Fresh blood leading Garfield County Democrats, Republicans
Garfield County’s two main political parties have some new faces in leadership with Allina Robertson chairing the Democrats and Carrie Couey chairing the Republicans.
Robertson, a Roaring Fork Valley native now living in Canyon Creek, became politically active while at college at the University of Colorado-Boulder. Last year she finished her master’s in speech-language pathology. She was a member of the college Democrats, served on the Boulder County Democrats executive committee, still serves on the Colorado Young Democrats board and has helped for the Roaring Fork Valley Youth Democrats. She has also served on Colorado’s Democratic State Central Committee since 2015.
Robertson said she became deeply involved in politics a couple of years ago when a couple of bills involving speech pathology were introduced at the General Assembly.
“Once one of my professors said that our work is to be the voice for people who have no voice, which is an idea that’s stayed with me.
“I ran because I think there are a lot of people we need to give a voice, that need to be heard. We’re going to support progressive ideas and candidates and focus on creating conversations, working together regardless of party.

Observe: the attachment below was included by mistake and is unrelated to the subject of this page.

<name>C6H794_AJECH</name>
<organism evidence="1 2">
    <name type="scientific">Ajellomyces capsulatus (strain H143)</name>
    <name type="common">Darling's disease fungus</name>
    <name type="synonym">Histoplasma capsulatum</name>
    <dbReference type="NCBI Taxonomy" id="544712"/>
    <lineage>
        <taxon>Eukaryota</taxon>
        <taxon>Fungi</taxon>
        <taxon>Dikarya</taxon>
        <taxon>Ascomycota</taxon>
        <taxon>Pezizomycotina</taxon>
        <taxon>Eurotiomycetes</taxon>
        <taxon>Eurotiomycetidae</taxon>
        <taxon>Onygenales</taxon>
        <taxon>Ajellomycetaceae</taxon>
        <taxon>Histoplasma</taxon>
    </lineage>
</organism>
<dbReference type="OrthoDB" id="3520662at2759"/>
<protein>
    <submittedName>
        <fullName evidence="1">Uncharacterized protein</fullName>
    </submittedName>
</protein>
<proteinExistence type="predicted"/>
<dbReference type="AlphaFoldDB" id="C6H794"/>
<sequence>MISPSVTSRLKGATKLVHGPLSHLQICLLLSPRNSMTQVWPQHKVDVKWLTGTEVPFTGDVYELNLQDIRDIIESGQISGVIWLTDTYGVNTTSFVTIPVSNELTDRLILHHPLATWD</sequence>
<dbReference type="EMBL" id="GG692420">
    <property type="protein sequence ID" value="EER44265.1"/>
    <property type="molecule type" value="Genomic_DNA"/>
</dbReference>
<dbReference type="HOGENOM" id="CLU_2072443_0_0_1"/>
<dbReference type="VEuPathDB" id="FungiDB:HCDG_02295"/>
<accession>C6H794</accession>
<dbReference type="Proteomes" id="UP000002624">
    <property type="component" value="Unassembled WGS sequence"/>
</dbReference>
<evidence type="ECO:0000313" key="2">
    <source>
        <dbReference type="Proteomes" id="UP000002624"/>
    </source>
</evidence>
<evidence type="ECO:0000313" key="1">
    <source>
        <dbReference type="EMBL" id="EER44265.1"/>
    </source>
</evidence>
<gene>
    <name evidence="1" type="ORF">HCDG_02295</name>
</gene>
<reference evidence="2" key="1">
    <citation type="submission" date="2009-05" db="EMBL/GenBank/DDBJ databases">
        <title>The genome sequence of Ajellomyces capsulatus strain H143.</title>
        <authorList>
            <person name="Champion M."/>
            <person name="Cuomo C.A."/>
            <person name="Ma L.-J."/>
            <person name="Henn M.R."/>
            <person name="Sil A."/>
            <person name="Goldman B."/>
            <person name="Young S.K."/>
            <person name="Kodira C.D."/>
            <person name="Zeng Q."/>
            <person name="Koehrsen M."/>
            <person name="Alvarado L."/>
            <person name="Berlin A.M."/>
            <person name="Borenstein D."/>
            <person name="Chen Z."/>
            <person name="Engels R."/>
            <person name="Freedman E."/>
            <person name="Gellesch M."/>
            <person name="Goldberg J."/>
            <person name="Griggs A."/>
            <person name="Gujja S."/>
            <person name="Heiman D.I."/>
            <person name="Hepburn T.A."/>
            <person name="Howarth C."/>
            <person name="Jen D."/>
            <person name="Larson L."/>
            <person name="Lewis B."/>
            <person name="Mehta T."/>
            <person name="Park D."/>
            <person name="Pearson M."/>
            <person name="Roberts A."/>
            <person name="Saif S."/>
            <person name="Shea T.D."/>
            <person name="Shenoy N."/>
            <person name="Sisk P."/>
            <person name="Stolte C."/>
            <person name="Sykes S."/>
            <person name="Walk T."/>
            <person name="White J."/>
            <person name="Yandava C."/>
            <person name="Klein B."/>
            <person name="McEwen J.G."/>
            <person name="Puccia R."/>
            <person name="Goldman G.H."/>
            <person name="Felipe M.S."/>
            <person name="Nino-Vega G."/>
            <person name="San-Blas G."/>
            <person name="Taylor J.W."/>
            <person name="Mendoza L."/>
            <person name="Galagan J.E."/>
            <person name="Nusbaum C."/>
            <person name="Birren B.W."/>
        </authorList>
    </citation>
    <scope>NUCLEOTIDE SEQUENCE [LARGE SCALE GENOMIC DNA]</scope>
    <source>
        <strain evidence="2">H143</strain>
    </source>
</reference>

Robertson wants the Democrats to put more energy into reaching independent voters and supporting candidates who can speak to both sides of the aisle. “I think we need to run a better campaign for sure,” she said regarding the Democrats’ challenge of the Republican Commissioner John Martin in the November election.
Already she’s been in touch with people who’re interested in running for county commissioner, whereas all three Garfield County commissioners are currently Republicans. The Democrats will also be looking for a solid candidate to challenge Rep. Scott Tipton.
“We want to let Scott Tipton know that we’re watching his votes,” said Robertson.
Carrie Couey, from a Rifle ranching family, recently assumed leadership of the Garfield County Republicans.
“I pursued this position because I felt the middle class, especially those that are conservative, needed a voice,” she said.
Couey worked in retail at City Market for 10 years, much of that time in management, attended Mesa State College (now Colorado Mesa University) for accounting and worked in the geotech industry for a few years before working exclusively on her family’s ranch.
The Garfield County Republicans can ensure they retain their strength by focusing on voter turnout efforts, she said. “We’ve been very good at that. Republicans turn out better than Democrats in this county.”
The Republicans have also brought a “Spanish-speaking liaison” onto the team, said Couey. And they’re planning some small get-to-know-each-other events in the municipalities, she said.
“And not just Republicans are invited. If we all get together, we find we have a lot more in common than we have differences,” said Couey.
The new Republican chair also wants to focus more on training for members, education and finding creative ways to promote more civic involvement.
“After we’ve been out of school for many years, we forget how the branches of government work and the roles they take on; it’s good to have a refresher.”
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